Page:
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Blog Election 2022

A New Political Dawn for the Montgomery County Council

Dawn Luedtke, an attorney and civic activist and wife of state House Majority Leader Eric G. Luedtke (D-Montgomery), announced Thursday that she plans to run for a seat on the Montgomery County Council.

Luedtke is preparing to run in the newly-drawn District 7, which takes in northeastern Montgomery County. A proposed new council map, drafted by a nonpartisan commission to include two extra districts approved by the voters, is in the hands of the county council, with final approval likely in November.

Other Democratic candidates have recently announced their plans to seek council seats in Montgomery, including William Roberts in District 2, and Scott Goldberg, who is running for an at-large seat.

Luedtke is an attorney who started in private practice as a plaintiffs’ attorney and later worked in the state attorney general’s office.

Dawn Luedtke. Campaign photo.

“Every day I ask myself what I have done to help, what am I doing that makes a difference in the lives of those around me,” she said in a statement Thursday. “I can think of no better way to assist with positive progress for our community than to serve on the Council. I believe I bring a passion and a skill set that will benefit the work of the Council, the work of the people, and strengthen our community.”

Luedtke said she will hold a formal announcement event in December. She has filed for a seat in the currently-drawn Council District 4, but now that the county’s redistricting commission has finished its work, she — and presumably some other candidates — will shift their focus based on the final district lines.

Also currently filed to run in District 4 are Natali Fani-González, Maricé I. Morales, Omar Lazo, and Paul Schwartz.

The new council will have seven district members along with four at-large members who are elected countywide. The current council has five district members and four who are elected countywide.

The district where Luedtke proposes to run takes in Upcounty communities like Montgomery Village, Olney and Damascus.

The proposed map also creates a district in the southwestern part of the county, most closely resembling the current District 1, that would take in Chevy Chase, Bethesda and Potomac. Another district, similar to current District 3, would include Rockville and Gaithersburg. Another district would run west from Takoma Park, take in downtown Silver Spring, and extend to North Bethesda. Another proposed district would cover the northwest part of the county, including North Potomac, Poolesville, Germantown and Clarksburg. A sixth proposed district, most closely resembling the current District 4, would run from Forest Glen to Wheaton, then take in Glenmont, Aspen Hill and Derwood. And the final proposed district would take in such northeastern Montgomery County communities as White Oak, Burtonsville and Colesville, though it extends south to the Four Corners region.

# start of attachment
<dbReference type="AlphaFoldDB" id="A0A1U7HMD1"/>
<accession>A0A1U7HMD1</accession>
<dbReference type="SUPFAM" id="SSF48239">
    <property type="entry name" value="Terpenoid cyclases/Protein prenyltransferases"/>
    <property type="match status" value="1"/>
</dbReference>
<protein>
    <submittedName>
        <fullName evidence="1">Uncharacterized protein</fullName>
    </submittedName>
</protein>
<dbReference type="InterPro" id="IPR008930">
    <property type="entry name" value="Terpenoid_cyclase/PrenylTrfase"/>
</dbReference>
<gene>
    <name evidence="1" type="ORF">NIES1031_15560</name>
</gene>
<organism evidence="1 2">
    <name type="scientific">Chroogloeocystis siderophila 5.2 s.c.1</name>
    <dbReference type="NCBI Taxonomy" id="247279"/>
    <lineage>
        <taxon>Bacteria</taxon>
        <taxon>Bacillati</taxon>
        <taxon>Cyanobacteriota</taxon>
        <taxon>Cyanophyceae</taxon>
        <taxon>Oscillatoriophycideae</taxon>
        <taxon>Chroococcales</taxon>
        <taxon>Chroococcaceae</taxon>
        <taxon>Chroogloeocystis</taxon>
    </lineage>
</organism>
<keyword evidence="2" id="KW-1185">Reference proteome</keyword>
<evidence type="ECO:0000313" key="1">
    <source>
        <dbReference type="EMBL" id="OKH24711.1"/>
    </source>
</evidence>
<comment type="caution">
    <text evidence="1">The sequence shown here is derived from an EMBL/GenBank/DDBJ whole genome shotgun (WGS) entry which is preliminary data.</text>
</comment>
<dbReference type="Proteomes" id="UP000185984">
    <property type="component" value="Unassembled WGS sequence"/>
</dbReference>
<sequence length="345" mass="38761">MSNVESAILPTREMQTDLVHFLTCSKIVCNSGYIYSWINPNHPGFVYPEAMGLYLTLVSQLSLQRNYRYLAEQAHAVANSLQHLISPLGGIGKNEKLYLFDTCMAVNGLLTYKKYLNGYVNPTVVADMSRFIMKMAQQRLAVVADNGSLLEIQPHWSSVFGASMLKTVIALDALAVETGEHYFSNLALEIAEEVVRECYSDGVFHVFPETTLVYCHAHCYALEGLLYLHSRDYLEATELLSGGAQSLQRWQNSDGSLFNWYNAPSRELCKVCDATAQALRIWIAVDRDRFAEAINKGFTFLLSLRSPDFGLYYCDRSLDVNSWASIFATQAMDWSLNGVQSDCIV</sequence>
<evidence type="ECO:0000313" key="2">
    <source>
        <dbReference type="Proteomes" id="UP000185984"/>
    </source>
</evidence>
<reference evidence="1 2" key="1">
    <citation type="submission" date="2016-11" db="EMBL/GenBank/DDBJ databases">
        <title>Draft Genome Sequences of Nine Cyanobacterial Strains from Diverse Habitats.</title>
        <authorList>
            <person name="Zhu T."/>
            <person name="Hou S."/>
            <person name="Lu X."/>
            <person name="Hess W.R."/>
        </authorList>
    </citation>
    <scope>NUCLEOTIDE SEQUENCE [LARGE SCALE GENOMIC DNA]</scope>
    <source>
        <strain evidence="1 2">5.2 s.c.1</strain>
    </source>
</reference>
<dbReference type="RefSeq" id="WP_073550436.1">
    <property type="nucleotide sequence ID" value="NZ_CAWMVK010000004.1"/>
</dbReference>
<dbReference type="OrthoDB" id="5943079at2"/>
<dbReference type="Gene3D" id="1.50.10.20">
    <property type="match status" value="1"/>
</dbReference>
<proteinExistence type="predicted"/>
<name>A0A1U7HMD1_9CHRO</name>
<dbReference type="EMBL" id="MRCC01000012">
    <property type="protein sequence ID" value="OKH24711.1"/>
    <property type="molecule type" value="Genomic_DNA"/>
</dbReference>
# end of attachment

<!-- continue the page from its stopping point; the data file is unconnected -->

In recent days, Roberts, a civil rights attorney who is currently a top official at the Center for American Progress and previously was legislative director for U.S. Rep. Jamie B. Raskin (D-Md.), announced his intention to run for the open District 2 seat — the Poolesville/Germantown district.

“My experience and training gives me a strong grasp of the opportunities and challenges ahead and the leadership our county needs to meet this moment,” he said. “As we begin to recover from the pandemic and chart our course forward, Upcounty residents deserve a trusted and tested problem solver who can bring a new vision and experienced perspective to the Council to serve us.”

Roberts will face off against Marilyn Balcombe, the president of the Gaithersburg-Germantown Chamber of Commerce, in next year’s Democratic primary, though other candidates could get in the race. Balcombe ran in the impossibly-crowded at-large council primary in 2018, finishing fifth in a field of 33 candidates. The seat is being vacated by Councilmember Craig Rice (D), who is term-limited.

Meanwhile, Goldberg, an attorney who runs a property management company and previously served as chair of the Montgomery County Democratic Central Committee, recently entered the at-large council race.

“We live in a place with such an abundance of resources but year after year we never seem to get ahead of school overcrowding, sitting in traffic, a scorching climate, and lagging behind our neighbors in job opportunities for our citizens,” Goldberg said. “I’m confident I can bring my experience, ability to collaborate, and optimism to the council to make people’s lives easier.”

Goldberg is one of seven Democrats currently filed for the election for the four at-large council seats — a field that currently includes two incumbents, Councilmembers Gabriel Albornoz (D) and Evan Glass (D). Also filed to run: Brandy H.M. Brooks, a progressive activist who ran last time; Kim Kellerman, who was inspired to run after losing her job as a lab technician; Laurie-Anne Sayles, a Gaithersburg city councilmember; and Christa Tichy, an electrician.

A third incumbent, Councilmember William Jawando (D), has announced plans to seek reelection but has not filed his candidacy papers, amid rumors that he may be weighing his political options. The fourth incumbent, Councilmember Hans Riemer (D), is termed out of office and is running for county executive. Kristin Mink, a former middle school teacher and progressive activist, also announced plans to seek the seat but hasn’t filed her paperwork.

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Editor’s note: This story has been updated to change some of the descriptions of the proposed new county council districts, including the district where Dawn Luedtke plans to run.


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A New Political Dawn for the Montgomery County Council